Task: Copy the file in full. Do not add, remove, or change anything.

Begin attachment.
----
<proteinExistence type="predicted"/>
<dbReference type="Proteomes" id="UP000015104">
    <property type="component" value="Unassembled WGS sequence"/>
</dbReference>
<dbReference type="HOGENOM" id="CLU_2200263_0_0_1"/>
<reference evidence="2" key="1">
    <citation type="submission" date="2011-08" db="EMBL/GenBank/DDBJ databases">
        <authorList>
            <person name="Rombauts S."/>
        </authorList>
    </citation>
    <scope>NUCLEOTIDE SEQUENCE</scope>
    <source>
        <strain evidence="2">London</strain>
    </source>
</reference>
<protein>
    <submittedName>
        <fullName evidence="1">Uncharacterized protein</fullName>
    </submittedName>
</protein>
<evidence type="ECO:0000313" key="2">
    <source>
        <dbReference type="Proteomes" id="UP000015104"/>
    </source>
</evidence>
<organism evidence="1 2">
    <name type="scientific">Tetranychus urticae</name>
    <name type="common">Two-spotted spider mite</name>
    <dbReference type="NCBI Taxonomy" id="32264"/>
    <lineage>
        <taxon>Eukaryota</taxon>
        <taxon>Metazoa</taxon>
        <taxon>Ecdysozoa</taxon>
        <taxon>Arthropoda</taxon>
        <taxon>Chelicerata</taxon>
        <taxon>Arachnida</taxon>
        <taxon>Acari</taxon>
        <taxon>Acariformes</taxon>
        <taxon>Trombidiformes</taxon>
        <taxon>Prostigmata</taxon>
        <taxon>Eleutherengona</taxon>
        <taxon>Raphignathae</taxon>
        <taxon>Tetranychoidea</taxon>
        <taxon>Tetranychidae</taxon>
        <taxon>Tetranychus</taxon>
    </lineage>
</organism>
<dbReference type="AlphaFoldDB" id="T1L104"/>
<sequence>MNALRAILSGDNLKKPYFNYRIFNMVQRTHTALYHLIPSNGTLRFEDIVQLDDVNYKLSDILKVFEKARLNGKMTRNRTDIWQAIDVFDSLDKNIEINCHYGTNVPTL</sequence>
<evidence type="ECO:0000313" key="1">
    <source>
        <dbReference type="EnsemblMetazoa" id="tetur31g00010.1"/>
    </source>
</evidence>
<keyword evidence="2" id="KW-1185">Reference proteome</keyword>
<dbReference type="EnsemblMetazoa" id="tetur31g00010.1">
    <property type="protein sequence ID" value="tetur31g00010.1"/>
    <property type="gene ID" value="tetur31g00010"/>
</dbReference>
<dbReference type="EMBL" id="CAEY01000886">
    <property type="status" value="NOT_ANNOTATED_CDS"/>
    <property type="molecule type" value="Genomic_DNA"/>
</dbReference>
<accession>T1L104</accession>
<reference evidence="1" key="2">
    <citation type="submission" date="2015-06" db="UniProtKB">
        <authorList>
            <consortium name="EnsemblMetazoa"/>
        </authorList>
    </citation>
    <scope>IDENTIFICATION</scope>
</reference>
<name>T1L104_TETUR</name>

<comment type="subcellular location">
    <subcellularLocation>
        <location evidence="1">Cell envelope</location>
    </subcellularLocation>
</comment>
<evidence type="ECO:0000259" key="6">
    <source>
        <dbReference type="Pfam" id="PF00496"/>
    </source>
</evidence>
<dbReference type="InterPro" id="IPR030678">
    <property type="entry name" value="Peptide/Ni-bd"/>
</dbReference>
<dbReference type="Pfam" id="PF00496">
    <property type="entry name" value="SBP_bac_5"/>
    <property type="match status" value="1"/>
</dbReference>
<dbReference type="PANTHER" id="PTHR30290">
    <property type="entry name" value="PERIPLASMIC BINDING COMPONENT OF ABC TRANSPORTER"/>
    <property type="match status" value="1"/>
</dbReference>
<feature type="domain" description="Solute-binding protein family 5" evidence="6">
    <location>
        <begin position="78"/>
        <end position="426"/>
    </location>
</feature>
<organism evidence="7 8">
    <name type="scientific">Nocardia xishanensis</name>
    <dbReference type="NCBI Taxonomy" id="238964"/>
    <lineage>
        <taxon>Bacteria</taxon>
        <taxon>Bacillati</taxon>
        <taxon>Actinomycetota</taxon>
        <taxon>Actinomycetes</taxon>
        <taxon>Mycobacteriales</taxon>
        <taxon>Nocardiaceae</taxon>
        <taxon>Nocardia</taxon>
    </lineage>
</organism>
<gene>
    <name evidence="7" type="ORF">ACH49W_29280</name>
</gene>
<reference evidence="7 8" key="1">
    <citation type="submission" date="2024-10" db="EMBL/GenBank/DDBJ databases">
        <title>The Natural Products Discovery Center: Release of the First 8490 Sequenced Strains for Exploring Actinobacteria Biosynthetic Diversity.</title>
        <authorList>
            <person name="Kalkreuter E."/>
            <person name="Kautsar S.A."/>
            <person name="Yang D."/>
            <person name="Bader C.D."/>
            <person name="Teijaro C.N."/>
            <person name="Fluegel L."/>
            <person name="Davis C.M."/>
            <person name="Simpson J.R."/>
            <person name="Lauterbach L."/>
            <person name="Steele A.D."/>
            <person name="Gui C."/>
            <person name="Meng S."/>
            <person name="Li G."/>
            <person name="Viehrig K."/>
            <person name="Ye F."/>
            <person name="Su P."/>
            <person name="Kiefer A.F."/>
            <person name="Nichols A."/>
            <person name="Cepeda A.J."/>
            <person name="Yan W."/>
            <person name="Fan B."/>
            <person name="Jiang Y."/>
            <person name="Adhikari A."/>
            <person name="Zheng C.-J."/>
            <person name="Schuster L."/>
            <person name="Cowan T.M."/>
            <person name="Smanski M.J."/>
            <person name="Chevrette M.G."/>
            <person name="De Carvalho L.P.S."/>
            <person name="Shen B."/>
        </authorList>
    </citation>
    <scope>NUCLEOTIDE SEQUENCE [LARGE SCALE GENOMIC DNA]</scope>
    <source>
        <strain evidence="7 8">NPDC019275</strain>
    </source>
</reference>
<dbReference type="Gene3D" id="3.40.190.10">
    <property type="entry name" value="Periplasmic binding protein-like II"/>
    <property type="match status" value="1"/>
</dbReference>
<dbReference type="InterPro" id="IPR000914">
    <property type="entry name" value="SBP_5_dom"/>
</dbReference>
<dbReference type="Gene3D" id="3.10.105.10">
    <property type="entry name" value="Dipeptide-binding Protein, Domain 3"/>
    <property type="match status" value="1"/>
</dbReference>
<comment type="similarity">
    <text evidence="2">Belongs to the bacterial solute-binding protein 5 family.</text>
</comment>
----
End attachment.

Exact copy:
<proteinExistence type="predicted"/>
<dbReference type="Proteomes" id="UP000015104">
    <property type="component" value="Unassembled WGS sequence"/>
</dbReference>
<dbReference type="HOGENOM" id="CLU_2200263_0_0_1"/>
<reference evidence="2" key="1">
    <citation type="submission" date="2011-08" db="EMBL/GenBank/DDBJ databases">
        <authorList>
            <person name="Rombauts S."/>
        </authorList>
    </citation>
    <scope>NUCLEOTIDE SEQUENCE</scope>
    <source>
        <strain evidence="2">London</strain>
    </source>
</reference>
<protein>
    <submittedName>
        <fullName evidence="1">Uncharacterized protein</fullName>
    </submittedName>
</protein>
<evidence type="ECO:0000313" key="2">
    <source>
        <dbReference type="Proteomes" id="UP000015104"/>
    </source>
</evidence>
<organism evidence="1 2">
    <name type="scientific">Tetranychus urticae</name>
    <name type="common">Two-spotted spider mite</name>
    <dbReference type="NCBI Taxonomy" id="32264"/>
    <lineage>
        <taxon>Eukaryota</taxon>
        <taxon>Metazoa</taxon>
        <taxon>Ecdysozoa</taxon>
        <taxon>Arthropoda</taxon>
        <taxon>Chelicerata</taxon>
        <taxon>Arachnida</taxon>
        <taxon>Acari</taxon>
        <taxon>Acariformes</taxon>
        <taxon>Trombidiformes</taxon>
        <taxon>Prostigmata</taxon>
        <taxon>Eleutherengona</taxon>
        <taxon>Raphignathae</taxon>
        <taxon>Tetranychoidea</taxon>
        <taxon>Tetranychidae</taxon>
        <taxon>Tetranychus</taxon>
    </lineage>
</organism>
<dbReference type="AlphaFoldDB" id="T1L104"/>
<sequence>MNALRAILSGDNLKKPYFNYRIFNMVQRTHTALYHLIPSNGTLRFEDIVQLDDVNYKLSDILKVFEKARLNGKMTRNRTDIWQAIDVFDSLDKNIEINCHYGTNVPTL</sequence>
<evidence type="ECO:0000313" key="1">
    <source>
        <dbReference type="EnsemblMetazoa" id="tetur31g00010.1"/>
    </source>
</evidence>
<keyword evidence="2" id="KW-1185">Reference proteome</keyword>
<dbReference type="EnsemblMetazoa" id="tetur31g00010.1">
    <property type="protein sequence ID" value="tetur31g00010.1"/>
    <property type="gene ID" value="tetur31g00010"/>
</dbReference>
<dbReference type="EMBL" id="CAEY01000886">
    <property type="status" value="NOT_ANNOTATED_CDS"/>
    <property type="molecule type" value="Genomic_DNA"/>
</dbReference>
<accession>T1L104</accession>
<reference evidence="1" key="2">
    <citation type="submission" date="2015-06" db="UniProtKB">
        <authorList>
            <consortium name="EnsemblMetazoa"/>
        </authorList>
    </citation>
    <scope>IDENTIFICATION</scope>
</reference>
<name>T1L104_TETUR</name>

<comment type="subcellular location">
    <subcellularLocation>
        <location evidence="1">Cell envelope</location>
    </subcellularLocation>
</comment>
<evidence type="ECO:0000259" key="6">
    <source>
        <dbReference type="Pfam" id="PF00496"/>
    </source>
</evidence>
<dbReference type="InterPro" id="IPR030678">
    <property type="entry name" value="Peptide/Ni-bd"/>
</dbReference>
<dbReference type="Pfam" id="PF00496">
    <property type="entry name" value="SBP_bac_5"/>
    <property type="match status" value="1"/>
</dbReference>
<dbReference type="PANTHER" id="PTHR30290">
    <property type="entry name" value="PERIPLASMIC BINDING COMPONENT OF ABC TRANSPORTER"/>
    <property type="match status" value="1"/>
</dbReference>
<feature type="domain" description="Solute-binding protein family 5" evidence="6">
    <location>
        <begin position="78"/>
        <end position="426"/>
    </location>
</feature>
<organism evidence="7 8">
    <name type="scientific">Nocardia xishanensis</name>
    <dbReference type="NCBI Taxonomy" id="238964"/>
    <lineage>
        <taxon>Bacteria</taxon>
        <taxon>Bacillati</taxon>
        <taxon>Actinomycetota</taxon>
        <taxon>Actinomycetes</taxon>
        <taxon>Mycobacteriales</taxon>
        <taxon>Nocardiaceae</taxon>
        <taxon>Nocardia</taxon>
    </lineage>
</organism>
<gene>
    <name evidence="7" type="ORF">ACH49W_29280</name>
</gene>
<reference evidence="7 8" key="1">
    <citation type="submission" date="2024-10" db="EMBL/GenBank/DDBJ databases">
        <title>The Natural Products Discovery Center: Release of the First 8490 Sequenced Strains for Exploring Actinobacteria Biosynthetic Diversity.</title>
        <authorList>
            <person name="Kalkreuter E."/>
            <person name="Kautsar S.A."/>
            <person name="Yang D."/>
            <person name="Bader C.D."/>
            <person name="Teijaro C.N."/>
            <person name="Fluegel L."/>
            <person name="Davis C.M."/>
            <person name="Simpson J.R."/>
            <person name="Lauterbach L."/>
            <person name="Steele A.D."/>
            <person name="Gui C."/>
            <person name="Meng S."/>
            <person name="Li G."/>
            <person name="Viehrig K."/>
            <person name="Ye F."/>
            <person name="Su P."/>
            <person name="Kiefer A.F."/>
            <person name="Nichols A."/>
            <person name="Cepeda A.J."/>
            <person name="Yan W."/>
            <person name="Fan B."/>
            <person name="Jiang Y."/>
            <person name="Adhikari A."/>
            <person name="Zheng C.-J."/>
            <person name="Schuster L."/>
            <person name="Cowan T.M."/>
            <person name="Smanski M.J."/>
            <person name="Chevrette M.G."/>
            <person name="De Carvalho L.P.S."/>
            <person name="Shen B."/>
        </authorList>
    </citation>
    <scope>NUCLEOTIDE SEQUENCE [LARGE SCALE GENOMIC DNA]</scope>
    <source>
        <strain evidence="7 8">NPDC019275</strain>
    </source>
</reference>
<dbReference type="Gene3D" id="3.40.190.10">
    <property type="entry name" value="Periplasmic binding protein-like II"/>
    <property type="match status" value="1"/>
</dbReference>
<dbReference type="InterPro" id="IPR000914">
    <property type="entry name" value="SBP_5_dom"/>
</dbReference>
<dbReference type="Gene3D" id="3.10.105.10">
    <property type="entry name" value="Dipeptide-binding Protein, Domain 3"/>
    <property type="match status" value="1"/>
</dbReference>
<comment type="similarity">
    <text evidence="2">Belongs to the bacterial solute-binding protein 5 family.</text>
</comment>